Ms LE (Fowler) (14:16): My question is to the Treasurer. University students across the country will be forced to pay an additional seven per cent on top of their already exorbitant HECS debt. This will impact young people who are already struggling to study, work and pay rent while facing some of the worst economic challenges we’ve had in a long time. Young people are our future and deserve fair and equitable access to education. What will the government do to ease their debt pressure with your budget surplus?

Dr CHALMERS (Rankin—Treasurer) (14:17): Thanks very much to the member for Fowler for her question about a really important topic. Obviously, the indexation of student loans has not been changed by this government. These are the usual arrangements that apply. What has changed is the way that we are supporting students in the budget that we handed down on Tuesday night. We are supporting them with Austudy, supporting them with youth allowance and supporting them with Commonwealth rent assistance—all of the different ways that the budget proudly spoke to Australians who are doing it tough, including young people, students and people who are genuinely under the pump. What we tried to do in the budget on Tuesday night was say to all of those Australians who are doing it tough and to all of those Australians under the pump, including young people and including students, that we will do what we can to help you. We’ll do that in a responsible and methodical way which weighs up all of the pressures on the budget and in the economy.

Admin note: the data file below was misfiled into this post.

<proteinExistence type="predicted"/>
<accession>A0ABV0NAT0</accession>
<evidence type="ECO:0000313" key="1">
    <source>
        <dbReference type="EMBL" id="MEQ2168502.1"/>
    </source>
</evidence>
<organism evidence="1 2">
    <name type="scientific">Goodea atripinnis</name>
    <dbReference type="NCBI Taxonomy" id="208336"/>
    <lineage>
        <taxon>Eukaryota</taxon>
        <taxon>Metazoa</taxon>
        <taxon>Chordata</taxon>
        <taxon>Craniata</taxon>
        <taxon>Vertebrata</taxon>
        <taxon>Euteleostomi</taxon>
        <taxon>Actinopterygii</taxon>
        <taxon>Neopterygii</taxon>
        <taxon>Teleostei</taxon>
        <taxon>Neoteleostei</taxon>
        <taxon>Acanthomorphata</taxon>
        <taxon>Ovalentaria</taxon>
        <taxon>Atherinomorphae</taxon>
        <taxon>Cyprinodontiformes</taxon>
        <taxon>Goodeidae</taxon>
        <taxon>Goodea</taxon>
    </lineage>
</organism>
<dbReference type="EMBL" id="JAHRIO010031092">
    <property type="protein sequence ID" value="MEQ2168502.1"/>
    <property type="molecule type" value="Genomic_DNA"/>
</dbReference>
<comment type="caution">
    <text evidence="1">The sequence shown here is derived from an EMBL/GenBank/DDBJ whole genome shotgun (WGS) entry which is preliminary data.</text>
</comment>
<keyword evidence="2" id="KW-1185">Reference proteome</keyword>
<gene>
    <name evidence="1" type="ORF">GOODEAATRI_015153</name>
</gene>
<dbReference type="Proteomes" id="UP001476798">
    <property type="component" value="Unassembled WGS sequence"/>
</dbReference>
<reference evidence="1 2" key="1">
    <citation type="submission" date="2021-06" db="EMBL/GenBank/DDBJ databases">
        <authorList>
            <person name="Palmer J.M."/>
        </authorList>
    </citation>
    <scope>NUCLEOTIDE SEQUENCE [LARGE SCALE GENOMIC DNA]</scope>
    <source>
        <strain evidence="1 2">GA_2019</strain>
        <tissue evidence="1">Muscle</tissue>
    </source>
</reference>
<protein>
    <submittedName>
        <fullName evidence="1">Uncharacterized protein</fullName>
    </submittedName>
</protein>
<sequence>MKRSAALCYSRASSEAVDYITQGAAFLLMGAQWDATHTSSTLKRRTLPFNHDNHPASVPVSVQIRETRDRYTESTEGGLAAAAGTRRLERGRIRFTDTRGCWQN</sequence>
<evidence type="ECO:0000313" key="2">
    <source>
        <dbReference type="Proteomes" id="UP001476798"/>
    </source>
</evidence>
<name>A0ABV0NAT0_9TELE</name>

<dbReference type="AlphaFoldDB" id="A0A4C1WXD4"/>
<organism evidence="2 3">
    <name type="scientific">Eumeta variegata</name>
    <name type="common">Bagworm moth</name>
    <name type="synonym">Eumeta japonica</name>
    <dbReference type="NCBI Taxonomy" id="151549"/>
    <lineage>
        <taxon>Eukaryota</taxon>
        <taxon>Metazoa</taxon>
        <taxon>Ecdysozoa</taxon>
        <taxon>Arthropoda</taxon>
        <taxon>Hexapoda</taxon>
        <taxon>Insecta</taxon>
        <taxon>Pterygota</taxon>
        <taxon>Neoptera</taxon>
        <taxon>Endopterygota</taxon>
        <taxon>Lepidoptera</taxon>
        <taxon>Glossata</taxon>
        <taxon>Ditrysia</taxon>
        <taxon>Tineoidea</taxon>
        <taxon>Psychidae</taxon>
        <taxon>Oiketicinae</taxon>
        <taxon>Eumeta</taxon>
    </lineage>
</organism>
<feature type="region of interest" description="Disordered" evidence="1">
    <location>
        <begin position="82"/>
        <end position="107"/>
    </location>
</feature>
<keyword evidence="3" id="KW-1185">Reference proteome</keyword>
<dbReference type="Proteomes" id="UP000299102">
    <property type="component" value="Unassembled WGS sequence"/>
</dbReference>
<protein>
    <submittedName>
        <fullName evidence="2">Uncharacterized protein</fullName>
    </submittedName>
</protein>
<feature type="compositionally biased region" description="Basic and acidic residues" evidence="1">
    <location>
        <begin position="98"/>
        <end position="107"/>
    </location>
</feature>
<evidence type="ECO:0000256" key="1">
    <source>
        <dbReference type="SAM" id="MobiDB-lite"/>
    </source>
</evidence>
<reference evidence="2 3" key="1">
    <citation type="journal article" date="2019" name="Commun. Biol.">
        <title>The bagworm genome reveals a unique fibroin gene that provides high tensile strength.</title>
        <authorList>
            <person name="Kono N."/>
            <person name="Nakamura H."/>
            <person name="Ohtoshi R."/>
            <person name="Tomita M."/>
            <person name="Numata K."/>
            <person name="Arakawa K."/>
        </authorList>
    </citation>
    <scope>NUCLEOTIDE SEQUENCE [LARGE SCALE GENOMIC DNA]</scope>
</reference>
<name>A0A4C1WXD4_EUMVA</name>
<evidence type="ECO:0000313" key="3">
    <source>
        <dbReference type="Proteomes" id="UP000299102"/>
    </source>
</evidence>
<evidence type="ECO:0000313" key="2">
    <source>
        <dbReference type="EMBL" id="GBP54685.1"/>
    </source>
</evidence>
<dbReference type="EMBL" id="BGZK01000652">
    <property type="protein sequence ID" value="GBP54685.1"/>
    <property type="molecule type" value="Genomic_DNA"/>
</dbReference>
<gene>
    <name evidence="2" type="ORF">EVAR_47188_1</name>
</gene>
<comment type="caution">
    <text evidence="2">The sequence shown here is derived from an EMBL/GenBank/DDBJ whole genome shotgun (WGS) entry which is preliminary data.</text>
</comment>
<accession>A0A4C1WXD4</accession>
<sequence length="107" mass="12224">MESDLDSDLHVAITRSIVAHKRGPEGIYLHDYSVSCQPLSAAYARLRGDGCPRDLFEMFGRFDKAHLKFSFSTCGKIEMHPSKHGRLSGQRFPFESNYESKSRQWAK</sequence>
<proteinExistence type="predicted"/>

This side of the House is proud to back in our young people and proud to back in our students. The way that we fund the education system and provide cost-of-living relief where we can is a really important demonstration of our support for young people and students.